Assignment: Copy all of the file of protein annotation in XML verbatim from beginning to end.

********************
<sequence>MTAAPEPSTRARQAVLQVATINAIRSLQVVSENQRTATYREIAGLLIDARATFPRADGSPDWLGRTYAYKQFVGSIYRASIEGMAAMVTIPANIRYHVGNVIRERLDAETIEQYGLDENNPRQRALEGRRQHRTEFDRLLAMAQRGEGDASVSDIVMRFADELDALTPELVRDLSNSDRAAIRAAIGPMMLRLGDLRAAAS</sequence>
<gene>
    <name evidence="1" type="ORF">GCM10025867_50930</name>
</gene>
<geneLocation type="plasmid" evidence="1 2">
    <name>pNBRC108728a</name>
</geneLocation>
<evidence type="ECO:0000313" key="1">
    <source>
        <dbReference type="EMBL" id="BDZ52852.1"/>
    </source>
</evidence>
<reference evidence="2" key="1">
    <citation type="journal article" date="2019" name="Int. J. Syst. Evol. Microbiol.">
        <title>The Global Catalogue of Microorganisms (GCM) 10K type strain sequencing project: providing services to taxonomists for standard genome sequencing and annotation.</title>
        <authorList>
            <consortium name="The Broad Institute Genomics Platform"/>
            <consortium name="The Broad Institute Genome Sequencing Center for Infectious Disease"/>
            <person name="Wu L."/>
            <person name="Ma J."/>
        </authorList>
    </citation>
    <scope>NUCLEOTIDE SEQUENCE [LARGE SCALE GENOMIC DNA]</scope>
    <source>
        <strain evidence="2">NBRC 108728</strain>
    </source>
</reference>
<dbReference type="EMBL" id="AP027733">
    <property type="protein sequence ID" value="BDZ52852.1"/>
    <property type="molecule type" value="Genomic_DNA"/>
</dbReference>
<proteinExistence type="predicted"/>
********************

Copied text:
<sequence>MTAAPEPSTRARQAVLQVATINAIRSLQVVSENQRTATYREIAGLLIDARATFPRADGSPDWLGRTYAYKQFVGSIYRASIEGMAAMVTIPANIRYHVGNVIRERLDAETIEQYGLDENNPRQRALEGRRQHRTEFDRLLAMAQRGEGDASVSDIVMRFADELDALTPELVRDLSNSDRAAIRAAIGPMMLRLGDLRAAAS</sequence>
<gene>
    <name evidence="1" type="ORF">GCM10025867_50930</name>
</gene>
<geneLocation type="plasmid" evidence="1 2">
    <name>pNBRC108728a</name>
</geneLocation>
<evidence type="ECO:0000313" key="1">
    <source>
        <dbReference type="EMBL" id="BDZ52852.1"/>
    </source>
</evidence>
<reference evidence="2" key="1">
    <citation type="journal article" date="2019" name="Int. J. Syst. Evol. Microbiol.">
        <title>The Global Catalogue of Microorganisms (GCM) 10K type strain sequencing project: providing services to taxonomists for standard genome sequencing and annotation.</title>
        <authorList>
            <consortium name="The Broad Institute Genomics Platform"/>
            <consortium name="The Broad Institute Genome Sequencing Center for Infectious Disease"/>
            <person name="Wu L."/>
            <person name="Ma J."/>
        </authorList>
    </citation>
    <scope>NUCLEOTIDE SEQUENCE [LARGE SCALE GENOMIC DNA]</scope>
    <source>
        <strain evidence="2">NBRC 108728</strain>
    </source>
</reference>
<dbReference type="EMBL" id="AP027733">
    <property type="protein sequence ID" value="BDZ52852.1"/>
    <property type="molecule type" value="Genomic_DNA"/>
</dbReference>
<proteinExistence type="predicted"/>